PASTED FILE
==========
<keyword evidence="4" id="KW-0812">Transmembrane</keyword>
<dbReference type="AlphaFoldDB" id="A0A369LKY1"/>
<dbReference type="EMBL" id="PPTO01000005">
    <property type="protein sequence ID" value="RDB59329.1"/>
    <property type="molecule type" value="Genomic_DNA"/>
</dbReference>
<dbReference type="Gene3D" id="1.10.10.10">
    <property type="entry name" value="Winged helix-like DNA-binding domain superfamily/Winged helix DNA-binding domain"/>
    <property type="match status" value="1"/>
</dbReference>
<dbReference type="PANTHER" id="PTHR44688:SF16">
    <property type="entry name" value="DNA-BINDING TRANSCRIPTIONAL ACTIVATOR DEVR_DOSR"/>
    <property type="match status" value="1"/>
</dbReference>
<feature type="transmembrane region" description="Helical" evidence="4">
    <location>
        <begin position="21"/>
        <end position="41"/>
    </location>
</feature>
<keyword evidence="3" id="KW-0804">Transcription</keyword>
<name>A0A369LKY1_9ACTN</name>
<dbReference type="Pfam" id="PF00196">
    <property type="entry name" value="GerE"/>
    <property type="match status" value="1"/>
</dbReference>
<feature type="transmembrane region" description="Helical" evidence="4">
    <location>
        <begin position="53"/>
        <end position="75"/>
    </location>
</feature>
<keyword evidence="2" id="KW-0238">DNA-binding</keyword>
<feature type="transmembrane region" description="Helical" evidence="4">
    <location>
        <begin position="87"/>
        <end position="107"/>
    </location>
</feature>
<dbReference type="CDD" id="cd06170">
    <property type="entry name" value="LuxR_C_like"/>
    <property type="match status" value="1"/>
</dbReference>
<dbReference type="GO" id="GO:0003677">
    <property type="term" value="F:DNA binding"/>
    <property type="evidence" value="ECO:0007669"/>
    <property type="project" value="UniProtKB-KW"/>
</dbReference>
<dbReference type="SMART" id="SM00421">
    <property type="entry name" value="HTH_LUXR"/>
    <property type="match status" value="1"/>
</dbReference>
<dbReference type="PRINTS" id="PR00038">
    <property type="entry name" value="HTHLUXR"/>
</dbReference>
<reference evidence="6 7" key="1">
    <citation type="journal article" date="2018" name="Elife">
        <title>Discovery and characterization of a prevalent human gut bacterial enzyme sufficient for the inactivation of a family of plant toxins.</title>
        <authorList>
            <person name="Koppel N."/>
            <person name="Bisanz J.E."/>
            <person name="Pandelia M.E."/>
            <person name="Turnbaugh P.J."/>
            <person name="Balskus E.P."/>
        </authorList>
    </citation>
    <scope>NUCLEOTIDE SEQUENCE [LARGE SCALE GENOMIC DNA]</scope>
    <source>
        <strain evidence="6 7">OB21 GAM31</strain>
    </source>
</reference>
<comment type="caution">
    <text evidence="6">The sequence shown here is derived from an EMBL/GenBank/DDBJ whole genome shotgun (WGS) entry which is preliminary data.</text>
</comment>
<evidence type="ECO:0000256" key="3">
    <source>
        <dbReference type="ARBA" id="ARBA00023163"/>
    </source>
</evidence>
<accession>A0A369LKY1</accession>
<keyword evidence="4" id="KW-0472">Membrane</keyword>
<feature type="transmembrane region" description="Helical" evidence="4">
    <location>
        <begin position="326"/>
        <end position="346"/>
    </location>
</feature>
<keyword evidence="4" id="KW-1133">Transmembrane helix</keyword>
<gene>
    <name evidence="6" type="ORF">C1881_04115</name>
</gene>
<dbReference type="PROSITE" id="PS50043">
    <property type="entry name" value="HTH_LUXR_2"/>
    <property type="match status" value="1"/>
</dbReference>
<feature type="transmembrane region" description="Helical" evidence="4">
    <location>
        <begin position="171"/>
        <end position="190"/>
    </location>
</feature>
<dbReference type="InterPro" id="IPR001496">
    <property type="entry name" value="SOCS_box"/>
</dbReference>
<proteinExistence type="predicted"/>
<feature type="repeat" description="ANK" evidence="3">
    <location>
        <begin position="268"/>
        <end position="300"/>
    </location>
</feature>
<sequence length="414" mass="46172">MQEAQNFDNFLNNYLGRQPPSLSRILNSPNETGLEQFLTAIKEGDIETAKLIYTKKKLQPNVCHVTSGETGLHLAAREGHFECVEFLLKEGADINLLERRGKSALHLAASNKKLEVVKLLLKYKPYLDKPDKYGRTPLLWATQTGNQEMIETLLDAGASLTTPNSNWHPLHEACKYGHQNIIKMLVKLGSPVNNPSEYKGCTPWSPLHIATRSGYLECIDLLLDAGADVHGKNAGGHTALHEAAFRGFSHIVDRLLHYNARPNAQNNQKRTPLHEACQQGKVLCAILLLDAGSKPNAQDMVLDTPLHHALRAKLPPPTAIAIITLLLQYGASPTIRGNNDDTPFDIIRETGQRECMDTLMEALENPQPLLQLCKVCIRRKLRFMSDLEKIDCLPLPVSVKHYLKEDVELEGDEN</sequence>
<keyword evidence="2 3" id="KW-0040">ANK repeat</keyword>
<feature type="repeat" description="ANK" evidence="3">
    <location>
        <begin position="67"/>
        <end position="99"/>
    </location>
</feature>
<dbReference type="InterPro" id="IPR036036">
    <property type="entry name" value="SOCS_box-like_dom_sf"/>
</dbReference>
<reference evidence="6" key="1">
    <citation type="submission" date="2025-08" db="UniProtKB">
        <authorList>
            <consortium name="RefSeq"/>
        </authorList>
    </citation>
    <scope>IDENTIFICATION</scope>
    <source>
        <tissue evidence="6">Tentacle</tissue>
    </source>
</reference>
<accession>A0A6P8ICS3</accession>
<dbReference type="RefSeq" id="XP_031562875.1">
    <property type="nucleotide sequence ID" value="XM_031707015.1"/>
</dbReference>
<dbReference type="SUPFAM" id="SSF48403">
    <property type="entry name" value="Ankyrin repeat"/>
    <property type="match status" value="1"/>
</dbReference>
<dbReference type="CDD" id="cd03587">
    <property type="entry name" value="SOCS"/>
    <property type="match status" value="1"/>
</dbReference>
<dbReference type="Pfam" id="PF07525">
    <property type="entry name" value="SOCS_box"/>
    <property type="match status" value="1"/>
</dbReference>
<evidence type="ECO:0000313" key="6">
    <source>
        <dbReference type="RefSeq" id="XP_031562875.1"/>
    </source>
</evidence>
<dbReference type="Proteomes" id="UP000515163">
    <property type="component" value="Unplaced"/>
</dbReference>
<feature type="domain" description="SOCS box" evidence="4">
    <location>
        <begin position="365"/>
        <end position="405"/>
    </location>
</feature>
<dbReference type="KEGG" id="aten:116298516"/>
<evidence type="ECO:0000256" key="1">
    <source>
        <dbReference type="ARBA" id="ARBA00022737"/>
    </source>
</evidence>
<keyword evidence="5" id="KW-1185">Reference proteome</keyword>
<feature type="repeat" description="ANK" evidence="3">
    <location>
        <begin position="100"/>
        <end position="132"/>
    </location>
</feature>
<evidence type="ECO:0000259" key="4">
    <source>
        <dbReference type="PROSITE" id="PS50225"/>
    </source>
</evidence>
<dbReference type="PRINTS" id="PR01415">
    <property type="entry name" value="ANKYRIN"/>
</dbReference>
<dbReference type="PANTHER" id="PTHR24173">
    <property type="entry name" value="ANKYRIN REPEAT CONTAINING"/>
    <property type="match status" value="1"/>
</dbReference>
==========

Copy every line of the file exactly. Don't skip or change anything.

<keyword evidence="4" id="KW-0812">Transmembrane</keyword>
<dbReference type="AlphaFoldDB" id="A0A369LKY1"/>
<dbReference type="EMBL" id="PPTO01000005">
    <property type="protein sequence ID" value="RDB59329.1"/>
    <property type="molecule type" value="Genomic_DNA"/>
</dbReference>
<dbReference type="Gene3D" id="1.10.10.10">
    <property type="entry name" value="Winged helix-like DNA-binding domain superfamily/Winged helix DNA-binding domain"/>
    <property type="match status" value="1"/>
</dbReference>
<dbReference type="PANTHER" id="PTHR44688:SF16">
    <property type="entry name" value="DNA-BINDING TRANSCRIPTIONAL ACTIVATOR DEVR_DOSR"/>
    <property type="match status" value="1"/>
</dbReference>
<feature type="transmembrane region" description="Helical" evidence="4">
    <location>
        <begin position="21"/>
        <end position="41"/>
    </location>
</feature>
<keyword evidence="3" id="KW-0804">Transcription</keyword>
<name>A0A369LKY1_9ACTN</name>
<dbReference type="Pfam" id="PF00196">
    <property type="entry name" value="GerE"/>
    <property type="match status" value="1"/>
</dbReference>
<feature type="transmembrane region" description="Helical" evidence="4">
    <location>
        <begin position="53"/>
        <end position="75"/>
    </location>
</feature>
<keyword evidence="2" id="KW-0238">DNA-binding</keyword>
<feature type="transmembrane region" description="Helical" evidence="4">
    <location>
        <begin position="87"/>
        <end position="107"/>
    </location>
</feature>
<dbReference type="CDD" id="cd06170">
    <property type="entry name" value="LuxR_C_like"/>
    <property type="match status" value="1"/>
</dbReference>
<dbReference type="GO" id="GO:0003677">
    <property type="term" value="F:DNA binding"/>
    <property type="evidence" value="ECO:0007669"/>
    <property type="project" value="UniProtKB-KW"/>
</dbReference>
<dbReference type="SMART" id="SM00421">
    <property type="entry name" value="HTH_LUXR"/>
    <property type="match status" value="1"/>
</dbReference>
<dbReference type="PRINTS" id="PR00038">
    <property type="entry name" value="HTHLUXR"/>
</dbReference>
<reference evidence="6 7" key="1">
    <citation type="journal article" date="2018" name="Elife">
        <title>Discovery and characterization of a prevalent human gut bacterial enzyme sufficient for the inactivation of a family of plant toxins.</title>
        <authorList>
            <person name="Koppel N."/>
            <person name="Bisanz J.E."/>
            <person name="Pandelia M.E."/>
            <person name="Turnbaugh P.J."/>
            <person name="Balskus E.P."/>
        </authorList>
    </citation>
    <scope>NUCLEOTIDE SEQUENCE [LARGE SCALE GENOMIC DNA]</scope>
    <source>
        <strain evidence="6 7">OB21 GAM31</strain>
    </source>
</reference>
<comment type="caution">
    <text evidence="6">The sequence shown here is derived from an EMBL/GenBank/DDBJ whole genome shotgun (WGS) entry which is preliminary data.</text>
</comment>
<evidence type="ECO:0000256" key="3">
    <source>
        <dbReference type="ARBA" id="ARBA00023163"/>
    </source>
</evidence>
<accession>A0A369LKY1</accession>
<keyword evidence="4" id="KW-0472">Membrane</keyword>
<feature type="transmembrane region" description="Helical" evidence="4">
    <location>
        <begin position="326"/>
        <end position="346"/>
    </location>
</feature>
<keyword evidence="4" id="KW-1133">Transmembrane helix</keyword>
<gene>
    <name evidence="6" type="ORF">C1881_04115</name>
</gene>
<dbReference type="PROSITE" id="PS50043">
    <property type="entry name" value="HTH_LUXR_2"/>
    <property type="match status" value="1"/>
</dbReference>
<feature type="transmembrane region" description="Helical" evidence="4">
    <location>
        <begin position="171"/>
        <end position="190"/>
    </location>
</feature>
<dbReference type="InterPro" id="IPR001496">
    <property type="entry name" value="SOCS_box"/>
</dbReference>
<proteinExistence type="predicted"/>
<feature type="repeat" description="ANK" evidence="3">
    <location>
        <begin position="268"/>
        <end position="300"/>
    </location>
</feature>
<sequence length="414" mass="46172">MQEAQNFDNFLNNYLGRQPPSLSRILNSPNETGLEQFLTAIKEGDIETAKLIYTKKKLQPNVCHVTSGETGLHLAAREGHFECVEFLLKEGADINLLERRGKSALHLAASNKKLEVVKLLLKYKPYLDKPDKYGRTPLLWATQTGNQEMIETLLDAGASLTTPNSNWHPLHEACKYGHQNIIKMLVKLGSPVNNPSEYKGCTPWSPLHIATRSGYLECIDLLLDAGADVHGKNAGGHTALHEAAFRGFSHIVDRLLHYNARPNAQNNQKRTPLHEACQQGKVLCAILLLDAGSKPNAQDMVLDTPLHHALRAKLPPPTAIAIITLLLQYGASPTIRGNNDDTPFDIIRETGQRECMDTLMEALENPQPLLQLCKVCIRRKLRFMSDLEKIDCLPLPVSVKHYLKEDVELEGDEN</sequence>
<keyword evidence="2 3" id="KW-0040">ANK repeat</keyword>
<feature type="repeat" description="ANK" evidence="3">
    <location>
        <begin position="67"/>
        <end position="99"/>
    </location>
</feature>
<dbReference type="InterPro" id="IPR036036">
    <property type="entry name" value="SOCS_box-like_dom_sf"/>
</dbReference>
<reference evidence="6" key="1">
    <citation type="submission" date="2025-08" db="UniProtKB">
        <authorList>
            <consortium name="RefSeq"/>
        </authorList>
    </citation>
    <scope>IDENTIFICATION</scope>
    <source>
        <tissue evidence="6">Tentacle</tissue>
    </source>
</reference>
<accession>A0A6P8ICS3</accession>
<dbReference type="RefSeq" id="XP_031562875.1">
    <property type="nucleotide sequence ID" value="XM_031707015.1"/>
</dbReference>
<dbReference type="SUPFAM" id="SSF48403">
    <property type="entry name" value="Ankyrin repeat"/>
    <property type="match status" value="1"/>
</dbReference>
<dbReference type="CDD" id="cd03587">
    <property type="entry name" value="SOCS"/>
    <property type="match status" value="1"/>
</dbReference>
<dbReference type="Pfam" id="PF07525">
    <property type="entry name" value="SOCS_box"/>
    <property type="match status" value="1"/>
</dbReference>
<evidence type="ECO:0000313" key="6">
    <source>
        <dbReference type="RefSeq" id="XP_031562875.1"/>
    </source>
</evidence>
<dbReference type="Proteomes" id="UP000515163">
    <property type="component" value="Unplaced"/>
</dbReference>
<feature type="domain" description="SOCS box" evidence="4">
    <location>
        <begin position="365"/>
        <end position="405"/>
    </location>
</feature>
<dbReference type="KEGG" id="aten:116298516"/>
<evidence type="ECO:0000256" key="1">
    <source>
        <dbReference type="ARBA" id="ARBA00022737"/>
    </source>
</evidence>
<keyword evidence="5" id="KW-1185">Reference proteome</keyword>
<feature type="repeat" description="ANK" evidence="3">
    <location>
        <begin position="100"/>
        <end position="132"/>
    </location>
</feature>
<evidence type="ECO:0000259" key="4">
    <source>
        <dbReference type="PROSITE" id="PS50225"/>
    </source>
</evidence>
<dbReference type="PRINTS" id="PR01415">
    <property type="entry name" value="ANKYRIN"/>
</dbReference>
<dbReference type="PANTHER" id="PTHR24173">
    <property type="entry name" value="ANKYRIN REPEAT CONTAINING"/>
    <property type="match status" value="1"/>
</dbReference>